“I think Michael would be delighted with the name I’ve chosen. He would expect nothing less,” Caitlín Uí hAodha said last night.
Caitlín, who lost her husband, Michael, in the 2012 trawler tragedy off the Cork coast, will christen the new vessel Dearbhla at a ceremony with close family in Howth today.
She said it would be a special moment tinged with sadness for her children, Ferdia, Lia, Dearbhaile, Micheál, and the recently engaged Ealga, who is living in Denver and can’t make it home for the ceremony.
“It will be nice but emotional for the kids to mark this moment, and realise that it’s ok to go forward,” she said.
“You walk side-by-side with what happened — tragedies like that stay with you forever. It doesn’t get easier but you learn to cope.
“I didn’t want to sell the fishing licence out of the family so I decided to buy this new boat.
“You can’t wear a hood over your head. You have to take it off and walk on, otherwise there wouldn’t be any point. So it’s a new business — moving forward.”
Caitlín, who co-owned the Tit Bonhomme with her late husband, bought the new 23m vessel from a fisherman in Fair Head. Skippered by Shane Curran, from Killybegs, the vessel has been rigged for freezing prawns at sea, and will be based in Dunmore East.
Mr Hayes, 52, from Co Waterford, and four of his five-man crew lost their lives when the 21-metre Tit Bonhomme went down in heavy sea after striking rocks at Adam Island at the mouth of Glandore Bay early on January 15, 2012.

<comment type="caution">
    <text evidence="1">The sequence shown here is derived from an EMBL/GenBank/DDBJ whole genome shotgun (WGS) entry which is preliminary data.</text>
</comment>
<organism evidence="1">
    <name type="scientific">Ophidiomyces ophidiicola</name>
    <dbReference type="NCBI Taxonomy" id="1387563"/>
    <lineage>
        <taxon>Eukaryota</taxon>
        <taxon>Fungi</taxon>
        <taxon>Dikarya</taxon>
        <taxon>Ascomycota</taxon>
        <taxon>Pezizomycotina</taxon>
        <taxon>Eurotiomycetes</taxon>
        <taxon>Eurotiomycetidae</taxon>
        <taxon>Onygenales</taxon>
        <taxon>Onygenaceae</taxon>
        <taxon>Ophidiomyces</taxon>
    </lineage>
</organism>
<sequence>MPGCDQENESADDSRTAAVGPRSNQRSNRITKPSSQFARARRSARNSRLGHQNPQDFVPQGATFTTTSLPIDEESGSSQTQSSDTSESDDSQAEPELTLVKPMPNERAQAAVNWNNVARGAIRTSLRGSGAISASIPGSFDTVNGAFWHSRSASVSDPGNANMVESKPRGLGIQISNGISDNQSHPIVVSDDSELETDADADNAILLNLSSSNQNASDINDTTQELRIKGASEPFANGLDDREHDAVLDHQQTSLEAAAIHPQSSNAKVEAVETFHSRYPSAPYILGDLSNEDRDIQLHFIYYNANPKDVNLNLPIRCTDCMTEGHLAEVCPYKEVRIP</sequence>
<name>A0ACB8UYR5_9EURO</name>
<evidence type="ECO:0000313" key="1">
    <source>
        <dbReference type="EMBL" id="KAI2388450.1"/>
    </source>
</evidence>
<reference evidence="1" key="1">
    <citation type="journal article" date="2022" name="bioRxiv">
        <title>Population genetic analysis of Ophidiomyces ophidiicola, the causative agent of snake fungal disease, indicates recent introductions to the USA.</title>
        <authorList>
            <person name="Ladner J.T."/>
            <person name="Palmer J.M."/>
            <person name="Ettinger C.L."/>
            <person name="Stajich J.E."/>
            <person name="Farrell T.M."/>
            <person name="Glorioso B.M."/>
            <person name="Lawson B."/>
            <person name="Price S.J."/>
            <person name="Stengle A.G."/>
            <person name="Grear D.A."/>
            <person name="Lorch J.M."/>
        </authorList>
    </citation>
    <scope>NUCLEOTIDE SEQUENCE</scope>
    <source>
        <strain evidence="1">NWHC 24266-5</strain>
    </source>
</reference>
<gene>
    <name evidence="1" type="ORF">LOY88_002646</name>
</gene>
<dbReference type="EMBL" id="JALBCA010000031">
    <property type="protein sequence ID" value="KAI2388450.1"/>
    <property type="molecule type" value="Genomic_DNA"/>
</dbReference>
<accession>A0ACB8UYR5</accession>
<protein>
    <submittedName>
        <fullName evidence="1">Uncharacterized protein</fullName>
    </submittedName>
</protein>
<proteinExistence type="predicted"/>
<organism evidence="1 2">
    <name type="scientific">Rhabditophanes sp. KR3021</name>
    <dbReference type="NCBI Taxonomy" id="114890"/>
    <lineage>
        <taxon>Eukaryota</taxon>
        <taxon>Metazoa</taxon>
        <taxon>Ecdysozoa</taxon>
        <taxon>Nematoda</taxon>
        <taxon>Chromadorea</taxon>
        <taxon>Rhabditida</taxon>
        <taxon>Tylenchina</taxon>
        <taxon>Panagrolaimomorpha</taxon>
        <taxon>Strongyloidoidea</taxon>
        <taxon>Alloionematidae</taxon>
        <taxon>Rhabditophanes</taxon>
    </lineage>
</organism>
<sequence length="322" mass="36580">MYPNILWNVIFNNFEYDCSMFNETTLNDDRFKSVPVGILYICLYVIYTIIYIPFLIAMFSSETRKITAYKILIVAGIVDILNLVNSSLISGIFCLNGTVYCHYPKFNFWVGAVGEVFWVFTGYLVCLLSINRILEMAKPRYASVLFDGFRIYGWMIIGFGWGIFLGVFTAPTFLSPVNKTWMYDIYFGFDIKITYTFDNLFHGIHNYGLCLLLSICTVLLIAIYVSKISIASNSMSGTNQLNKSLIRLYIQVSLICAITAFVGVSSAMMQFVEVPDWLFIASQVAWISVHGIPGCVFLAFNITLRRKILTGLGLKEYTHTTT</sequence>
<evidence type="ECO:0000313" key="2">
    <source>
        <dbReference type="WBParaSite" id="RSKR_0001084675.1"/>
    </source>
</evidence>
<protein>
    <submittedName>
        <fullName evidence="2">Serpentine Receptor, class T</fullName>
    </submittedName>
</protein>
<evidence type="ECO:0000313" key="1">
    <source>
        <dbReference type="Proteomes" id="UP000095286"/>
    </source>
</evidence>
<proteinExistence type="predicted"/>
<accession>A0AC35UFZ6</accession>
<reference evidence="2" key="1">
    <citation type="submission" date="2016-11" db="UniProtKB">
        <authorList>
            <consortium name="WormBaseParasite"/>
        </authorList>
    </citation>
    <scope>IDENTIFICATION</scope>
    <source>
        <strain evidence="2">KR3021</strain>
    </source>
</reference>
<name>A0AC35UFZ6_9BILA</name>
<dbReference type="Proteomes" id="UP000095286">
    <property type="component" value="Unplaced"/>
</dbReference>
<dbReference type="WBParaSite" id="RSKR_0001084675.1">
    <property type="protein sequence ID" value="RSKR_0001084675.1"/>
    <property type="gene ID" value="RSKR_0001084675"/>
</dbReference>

There was just one survivor — Egyptian fisherman Abdelbaky Mohamed — who managed to swim to nearby rocks before he was airlifted to safety.
The accident triggered one of the largest and longest sea search and recovery operations Ireland has seen.The bodies of Mr Hayes, Kevin Kershaw, 21, from Clonakilty in Co Cork, and Egyptian crewmen Wael Mohamad, 35, Attaia Shaban, 26, and Said Mohamed, 22, were finally recovered after a massive 26-day search. The people of Union Hall supported the recovery effort throughout, prompting offers of help from around the country.President Michael D Higgins visited Union Hall a few months later to personally meet those touched by the tragedy, and to thank those involved in the 26-day recovery operation.
He hailed their efforts as “heroic” saying: “Rather than allowing yourselves to be defeated by loss and tragedy, you showed strength of spirit and the power of the collective.” Later that year, the people of Union Hall won a special Cork People of the Year award, and a Person of the Year award, dedicating it to families who are still waiting for loved ones to come home.